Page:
Format

Send to

Choose Destination
See comment in PubMed Commons below
Plant Physiol. 2008 Feb;146(2):646-56. Epub 2007 Nov 30.

Characterization of the PHO1 gene family and the responses to phosphate deficiency of Physcomitrella patens.

Author information

1
Département de Biologie Moléculaire Végétale, Biophore, Université de Lausanne, CH-1015 Lausanne, Switzerland.

Abstract

PHO1 was previously identified in Arabidopsis (Arabidopsis thaliana) as a protein involved in loading inorganic phosphate (Pi) into the xylem of roots and its expression was associated with the vascular cylinder. Seven genes homologous to AtPHO1 (PpPHO1;1-PpPHO1;7) have been identified in the moss Physcomitrella patens. The corresponding proteins harbor an SPX tripartite domain in the N-terminal hydrophilic portion and an EXS domain in the conserved C-terminal hydrophobic portion, both common features of the plant PHO1 family. Northern-blot analysis showed distinct expression patterns for the PpPHO1 genes, both at the tissue level and in response to phosphate deficiency. Transgenic P. patens expressing the beta-glucuronidase reporter gene under three different PpPHO1 promoters revealed distinct expression profiles in various tissues. Expression of PpPHO1;1 and PpPHO1;7 was specifically induced by Pi starvation. P. patens homologs to the Arabidopsis PHT1, DGD2, SQD1, and APS1 genes also responded to Pi deficiency by increased mRNA levels. Morphological changes associated with Pi deficiency included elongation of caulonemata with inhibition of the formation of side branches, resulting in colonies with greater diameter, but reduced mass compared to Pi-sufficient plants. Under Pi-deficient conditions, P. patens also increased the synthesis of ribonucleases and of an acid phosphatase, and increased the ratio of sulfolipids over phospholipids. These results indicate that P. patens and higher plants share some common strategies to adapt to Pi deficiency, although morphological changes are distinct, and that the PHO1 proteins are well conserved in bryophyte despite the lack of a developed vascular system.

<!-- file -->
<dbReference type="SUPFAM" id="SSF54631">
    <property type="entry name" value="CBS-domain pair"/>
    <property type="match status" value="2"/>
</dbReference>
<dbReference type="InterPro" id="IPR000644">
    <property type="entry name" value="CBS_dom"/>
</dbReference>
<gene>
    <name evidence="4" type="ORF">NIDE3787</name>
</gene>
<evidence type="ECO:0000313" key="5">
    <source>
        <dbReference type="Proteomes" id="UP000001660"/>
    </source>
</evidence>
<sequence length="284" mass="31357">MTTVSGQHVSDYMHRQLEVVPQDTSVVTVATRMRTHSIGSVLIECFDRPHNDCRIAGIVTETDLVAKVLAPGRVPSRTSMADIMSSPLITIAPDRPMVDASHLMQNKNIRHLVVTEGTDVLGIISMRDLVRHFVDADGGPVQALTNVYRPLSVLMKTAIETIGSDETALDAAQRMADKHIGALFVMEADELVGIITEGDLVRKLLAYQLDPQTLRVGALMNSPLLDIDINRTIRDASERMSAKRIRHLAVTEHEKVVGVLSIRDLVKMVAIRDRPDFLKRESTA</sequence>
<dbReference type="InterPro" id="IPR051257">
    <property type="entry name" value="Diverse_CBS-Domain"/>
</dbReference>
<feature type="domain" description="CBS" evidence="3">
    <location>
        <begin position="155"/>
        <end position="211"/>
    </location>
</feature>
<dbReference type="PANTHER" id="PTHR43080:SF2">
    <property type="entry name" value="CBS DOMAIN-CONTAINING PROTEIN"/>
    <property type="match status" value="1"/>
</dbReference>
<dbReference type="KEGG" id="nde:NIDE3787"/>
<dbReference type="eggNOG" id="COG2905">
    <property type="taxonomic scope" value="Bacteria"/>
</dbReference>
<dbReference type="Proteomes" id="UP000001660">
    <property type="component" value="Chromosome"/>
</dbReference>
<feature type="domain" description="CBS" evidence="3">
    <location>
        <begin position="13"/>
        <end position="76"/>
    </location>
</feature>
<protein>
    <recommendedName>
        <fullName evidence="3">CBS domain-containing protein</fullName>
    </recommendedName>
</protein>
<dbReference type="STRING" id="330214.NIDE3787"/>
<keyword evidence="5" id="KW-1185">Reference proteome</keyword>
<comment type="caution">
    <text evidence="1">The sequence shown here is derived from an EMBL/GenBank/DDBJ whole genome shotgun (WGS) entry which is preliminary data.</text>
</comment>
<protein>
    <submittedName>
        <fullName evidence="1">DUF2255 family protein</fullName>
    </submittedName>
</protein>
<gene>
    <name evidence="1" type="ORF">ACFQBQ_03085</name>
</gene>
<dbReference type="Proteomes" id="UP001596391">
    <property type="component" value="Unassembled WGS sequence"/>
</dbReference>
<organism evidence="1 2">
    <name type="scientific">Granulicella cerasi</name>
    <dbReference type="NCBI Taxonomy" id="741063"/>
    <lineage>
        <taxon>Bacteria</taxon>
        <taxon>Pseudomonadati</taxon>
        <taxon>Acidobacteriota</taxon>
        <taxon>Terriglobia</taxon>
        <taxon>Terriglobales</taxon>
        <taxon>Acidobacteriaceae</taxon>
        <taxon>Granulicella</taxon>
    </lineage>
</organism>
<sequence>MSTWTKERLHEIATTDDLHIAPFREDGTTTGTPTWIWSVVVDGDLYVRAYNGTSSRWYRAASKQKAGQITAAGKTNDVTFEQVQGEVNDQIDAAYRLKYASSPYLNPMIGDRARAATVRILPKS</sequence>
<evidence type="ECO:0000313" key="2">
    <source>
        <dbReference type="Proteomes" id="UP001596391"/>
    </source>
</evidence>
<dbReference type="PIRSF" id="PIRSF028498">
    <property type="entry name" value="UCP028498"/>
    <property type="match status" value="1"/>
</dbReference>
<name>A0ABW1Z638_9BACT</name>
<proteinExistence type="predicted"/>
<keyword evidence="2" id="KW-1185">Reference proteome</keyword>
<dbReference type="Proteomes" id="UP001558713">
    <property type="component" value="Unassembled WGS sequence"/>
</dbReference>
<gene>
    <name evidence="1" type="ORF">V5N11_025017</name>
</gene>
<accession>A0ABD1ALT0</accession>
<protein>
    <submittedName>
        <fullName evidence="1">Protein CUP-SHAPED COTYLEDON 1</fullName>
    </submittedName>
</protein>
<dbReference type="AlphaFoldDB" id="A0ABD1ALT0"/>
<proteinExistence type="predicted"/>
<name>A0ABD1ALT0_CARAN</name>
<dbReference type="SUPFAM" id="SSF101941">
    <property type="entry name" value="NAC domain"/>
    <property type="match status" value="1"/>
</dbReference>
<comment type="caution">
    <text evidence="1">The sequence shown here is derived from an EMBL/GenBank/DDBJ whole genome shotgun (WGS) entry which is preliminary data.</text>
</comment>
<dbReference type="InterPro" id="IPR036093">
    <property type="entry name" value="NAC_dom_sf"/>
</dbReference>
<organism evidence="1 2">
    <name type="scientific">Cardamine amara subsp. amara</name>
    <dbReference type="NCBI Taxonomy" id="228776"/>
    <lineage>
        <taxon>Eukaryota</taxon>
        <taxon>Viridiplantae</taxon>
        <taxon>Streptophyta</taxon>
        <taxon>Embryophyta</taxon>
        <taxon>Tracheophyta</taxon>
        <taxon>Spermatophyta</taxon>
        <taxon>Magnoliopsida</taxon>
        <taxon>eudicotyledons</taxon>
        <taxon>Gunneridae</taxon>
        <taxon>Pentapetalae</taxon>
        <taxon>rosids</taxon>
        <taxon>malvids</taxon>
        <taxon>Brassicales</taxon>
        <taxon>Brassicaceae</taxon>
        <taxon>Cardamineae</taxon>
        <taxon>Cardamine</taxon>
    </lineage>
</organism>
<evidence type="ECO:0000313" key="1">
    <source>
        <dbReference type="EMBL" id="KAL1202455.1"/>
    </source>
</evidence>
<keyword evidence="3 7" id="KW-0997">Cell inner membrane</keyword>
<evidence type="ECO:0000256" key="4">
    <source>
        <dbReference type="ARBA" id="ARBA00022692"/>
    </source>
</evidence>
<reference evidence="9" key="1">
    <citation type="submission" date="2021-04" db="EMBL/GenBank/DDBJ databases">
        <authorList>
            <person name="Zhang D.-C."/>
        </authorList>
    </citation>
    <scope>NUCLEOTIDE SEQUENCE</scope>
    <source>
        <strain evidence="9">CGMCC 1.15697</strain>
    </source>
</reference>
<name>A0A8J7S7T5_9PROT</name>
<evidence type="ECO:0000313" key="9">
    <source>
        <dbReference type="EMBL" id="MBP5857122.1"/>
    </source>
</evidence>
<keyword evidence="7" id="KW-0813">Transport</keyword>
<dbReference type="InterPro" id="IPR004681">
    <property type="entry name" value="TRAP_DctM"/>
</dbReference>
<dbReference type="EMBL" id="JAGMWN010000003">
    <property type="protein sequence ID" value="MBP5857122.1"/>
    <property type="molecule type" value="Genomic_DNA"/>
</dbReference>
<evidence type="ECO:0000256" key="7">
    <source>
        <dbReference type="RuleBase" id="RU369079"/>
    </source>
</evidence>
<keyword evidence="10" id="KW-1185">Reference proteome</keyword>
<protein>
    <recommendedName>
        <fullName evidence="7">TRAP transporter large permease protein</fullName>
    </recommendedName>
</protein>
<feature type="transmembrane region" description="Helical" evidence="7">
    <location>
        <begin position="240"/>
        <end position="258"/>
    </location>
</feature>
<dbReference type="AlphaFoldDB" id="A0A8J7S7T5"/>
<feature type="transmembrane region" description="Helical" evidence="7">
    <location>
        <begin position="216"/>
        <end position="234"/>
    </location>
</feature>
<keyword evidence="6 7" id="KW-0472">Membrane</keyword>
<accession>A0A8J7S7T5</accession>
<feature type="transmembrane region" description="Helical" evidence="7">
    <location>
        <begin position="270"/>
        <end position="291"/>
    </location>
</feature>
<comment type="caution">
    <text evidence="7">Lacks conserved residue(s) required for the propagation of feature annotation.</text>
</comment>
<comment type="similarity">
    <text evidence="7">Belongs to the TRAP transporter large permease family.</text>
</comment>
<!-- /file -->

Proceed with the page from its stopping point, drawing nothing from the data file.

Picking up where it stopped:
PMID:
18055586
PMCID:
PMC2245821
DOI:
10.1104/pp.107.108548
[Indexed for MEDLINE]
Free PMC Article
PubMed Commons home

PubMed Commons

0 comments
How to join PubMed Commons

    Supplemental Content

    Full text links

    Icon for HighWire Icon for PubMed Central
    Loading ...
    Support Center